FOR IMMEDIATE RELEASE
CONTACT:
Stefanie Paupeck
Georgia Department of Economic Development
404-962-4075
SPaupeck@georgia.org


Georgia's Civil War History Comes Alive Through the State's Historic Sites
Activities can be found across the state to Commemorate the 150th Anniversary of the Civil War


Atlanta, June 17, 2011- Journey through Georgia's rich Civil War history and discover a heritage as unique as the state it's in. Commemorate the 150th anniversary of the war by traveling the state and uncovering attractions only found in Georgia.

Get acquainted with Georgia's Civil War history by visiting the many battleground sites that pepper the state. Start by heading to Chickamauga to see the nation's oldest and largest military park, the Chickamauga and Chattanooga National Military Park<http://www.nps.gov/chch/index.htm>. Known as the "Gettysburg of the South," Chickamauga is a city rich in Civil War heritage. While there, stop in at the Gordon-Lee Mansion<http://gordonleemansion.com/> and Lee and Gordon's Mills<http://leeandgordonsmills.com/>. Next, head south towards Resaca, a community torn apart by Civil War battle in May of 1864. The town features a Confederate cemetery initiated by Mary Green, a local girl who sought to provide burial for those killed in the battles of Resaca and Chickamauga. South of Resaca in Dallas, just northwest of Atlanta, is the Pickett's Mill Battlefield State Historic Site<http://georgiastateparks.org/PickettsMillBattlefield>. Pickett's Mill is one of the best preserved Civil War battlefields in the nation. Visitors can travel the roads, see the structures, and walk in the footsteps of Union and Confederate soldiers. Continue towards the Georgia coast to Richmond Hill, southwest of Savannah, for the Fort McAllister Historic Park<http://georgiastateparks.org/FortMcAllister>. The park is home to the best preserved earthwork fortification of the Confederacy. The fortification guarding the city of Savannah withstood seven Union attacks before being taken by Gen. William T. Sherman during his March to the Sea.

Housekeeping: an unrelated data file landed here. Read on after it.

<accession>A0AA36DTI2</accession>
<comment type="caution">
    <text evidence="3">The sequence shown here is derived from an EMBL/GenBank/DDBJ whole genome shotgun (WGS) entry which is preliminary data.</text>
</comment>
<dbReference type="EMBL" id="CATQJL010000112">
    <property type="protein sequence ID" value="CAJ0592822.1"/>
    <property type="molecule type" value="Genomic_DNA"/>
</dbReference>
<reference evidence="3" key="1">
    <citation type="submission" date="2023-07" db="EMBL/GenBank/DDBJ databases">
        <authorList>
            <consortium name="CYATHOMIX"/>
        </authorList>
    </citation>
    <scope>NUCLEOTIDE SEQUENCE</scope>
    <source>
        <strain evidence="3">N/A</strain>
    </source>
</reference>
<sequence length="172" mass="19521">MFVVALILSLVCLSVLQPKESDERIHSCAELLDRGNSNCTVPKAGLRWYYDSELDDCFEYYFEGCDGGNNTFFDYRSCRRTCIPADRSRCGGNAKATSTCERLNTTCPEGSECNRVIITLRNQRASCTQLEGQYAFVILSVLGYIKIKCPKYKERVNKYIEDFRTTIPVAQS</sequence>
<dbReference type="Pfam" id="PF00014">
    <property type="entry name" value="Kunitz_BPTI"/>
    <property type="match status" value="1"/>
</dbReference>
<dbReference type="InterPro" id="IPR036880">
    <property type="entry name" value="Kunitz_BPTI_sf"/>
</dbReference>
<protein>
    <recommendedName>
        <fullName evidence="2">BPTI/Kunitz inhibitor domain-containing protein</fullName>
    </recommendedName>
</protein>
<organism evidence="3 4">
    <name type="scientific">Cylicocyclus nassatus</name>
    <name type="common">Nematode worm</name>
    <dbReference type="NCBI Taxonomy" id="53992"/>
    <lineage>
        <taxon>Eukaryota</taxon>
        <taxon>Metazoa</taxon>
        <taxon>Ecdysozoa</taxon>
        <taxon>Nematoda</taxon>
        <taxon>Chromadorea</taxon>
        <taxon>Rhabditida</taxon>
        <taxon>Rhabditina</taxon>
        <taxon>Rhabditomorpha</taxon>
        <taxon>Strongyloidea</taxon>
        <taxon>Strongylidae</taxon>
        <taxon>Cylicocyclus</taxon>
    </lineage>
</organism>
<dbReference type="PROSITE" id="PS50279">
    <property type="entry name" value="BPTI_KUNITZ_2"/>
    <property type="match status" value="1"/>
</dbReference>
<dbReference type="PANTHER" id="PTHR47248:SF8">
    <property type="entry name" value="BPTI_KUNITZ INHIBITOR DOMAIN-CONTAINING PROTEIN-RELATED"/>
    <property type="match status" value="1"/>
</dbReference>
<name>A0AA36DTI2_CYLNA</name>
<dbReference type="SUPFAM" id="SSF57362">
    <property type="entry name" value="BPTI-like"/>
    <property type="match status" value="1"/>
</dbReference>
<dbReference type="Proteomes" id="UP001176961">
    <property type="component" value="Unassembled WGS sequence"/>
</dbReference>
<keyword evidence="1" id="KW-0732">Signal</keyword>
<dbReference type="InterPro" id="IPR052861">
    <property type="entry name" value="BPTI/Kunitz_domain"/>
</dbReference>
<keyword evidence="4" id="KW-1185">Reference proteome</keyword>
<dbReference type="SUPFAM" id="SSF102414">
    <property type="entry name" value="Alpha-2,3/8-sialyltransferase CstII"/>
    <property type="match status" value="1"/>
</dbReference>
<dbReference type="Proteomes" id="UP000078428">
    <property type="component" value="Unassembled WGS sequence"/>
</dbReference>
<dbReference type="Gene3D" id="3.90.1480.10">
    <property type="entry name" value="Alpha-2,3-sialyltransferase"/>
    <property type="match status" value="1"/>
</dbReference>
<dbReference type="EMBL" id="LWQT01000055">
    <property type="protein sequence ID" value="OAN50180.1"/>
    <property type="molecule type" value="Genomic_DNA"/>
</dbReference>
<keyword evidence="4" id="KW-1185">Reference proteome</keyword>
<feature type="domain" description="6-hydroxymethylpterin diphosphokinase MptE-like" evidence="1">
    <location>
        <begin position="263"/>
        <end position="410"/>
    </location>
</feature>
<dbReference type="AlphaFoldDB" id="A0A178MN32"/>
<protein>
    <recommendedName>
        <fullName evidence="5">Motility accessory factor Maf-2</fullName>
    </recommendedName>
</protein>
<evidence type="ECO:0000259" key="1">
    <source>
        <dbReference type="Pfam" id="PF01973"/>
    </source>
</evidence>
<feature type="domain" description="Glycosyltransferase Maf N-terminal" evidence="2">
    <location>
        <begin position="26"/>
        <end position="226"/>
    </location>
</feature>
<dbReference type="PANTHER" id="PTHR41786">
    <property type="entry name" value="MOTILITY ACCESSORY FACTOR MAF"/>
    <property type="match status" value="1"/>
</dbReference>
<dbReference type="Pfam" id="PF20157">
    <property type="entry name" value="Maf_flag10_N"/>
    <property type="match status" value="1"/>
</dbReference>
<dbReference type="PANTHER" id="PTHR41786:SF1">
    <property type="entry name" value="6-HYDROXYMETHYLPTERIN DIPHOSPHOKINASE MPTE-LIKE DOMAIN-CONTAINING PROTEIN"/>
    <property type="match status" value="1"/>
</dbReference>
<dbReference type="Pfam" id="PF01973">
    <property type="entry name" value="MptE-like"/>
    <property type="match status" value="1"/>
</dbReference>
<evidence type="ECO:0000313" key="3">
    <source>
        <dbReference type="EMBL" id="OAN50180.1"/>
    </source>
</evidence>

Those seeking sites that were less war-torn can go to the Andersonville National Historic Site<http://www.nps.gov/ande/planyourvisit/index.htm> in Andersonville, north of Americus. The site is home to a military prison used during the Civil War, the Anderson National Cemetery<http://www.nps.gov/ande/planyourvisit/andersonville_national_cemetery.htm> and the National Prisoner of War Museum<http://www.nps.gov/ande/planyourvisit/natl_pow_museum.htm>. Gravesites of other Civil War notables such as Lewis Clute, the man credited with the capture of Jefferson Davis, and Gen. James Longstreet, second-in-command to Gen. Lee, can be found at the Evergreen Cemetery<http://gacivilwar.org/Attractions/Overview/20986> in Fitzgerald and the Alta Vista Cemetery<http://gacivilwar.org/Attractions/Overview/19385> in Gainesville. Longstreet's Piedmont Hotel<http://longstreet.org/piedmont.html> can also be found in Gainesville.

The charm of the Antebellum South has been captured in time with the preservation of numerous historic homes that now house museums. The Brown House Museum <http://gacivilwar.org/Attractions/Overview/18479> in Sandersville was used as Gen. Sherman's headquarters on his March to the Sea. Gen. Sherman also took time to stay at the Brumby Hall and Gardens<http://gacivilwar.org/Attractions/Overview/19416> in Marietta, northwest of Atlanta. He spared Brumby Hall, the home of his former West Point classmate, as he burned its surrounding areas. Sherman also made headquarters in the Oakleigh <http://gacivilwar.org/Attractions/Overview/19564> home in Calhoun.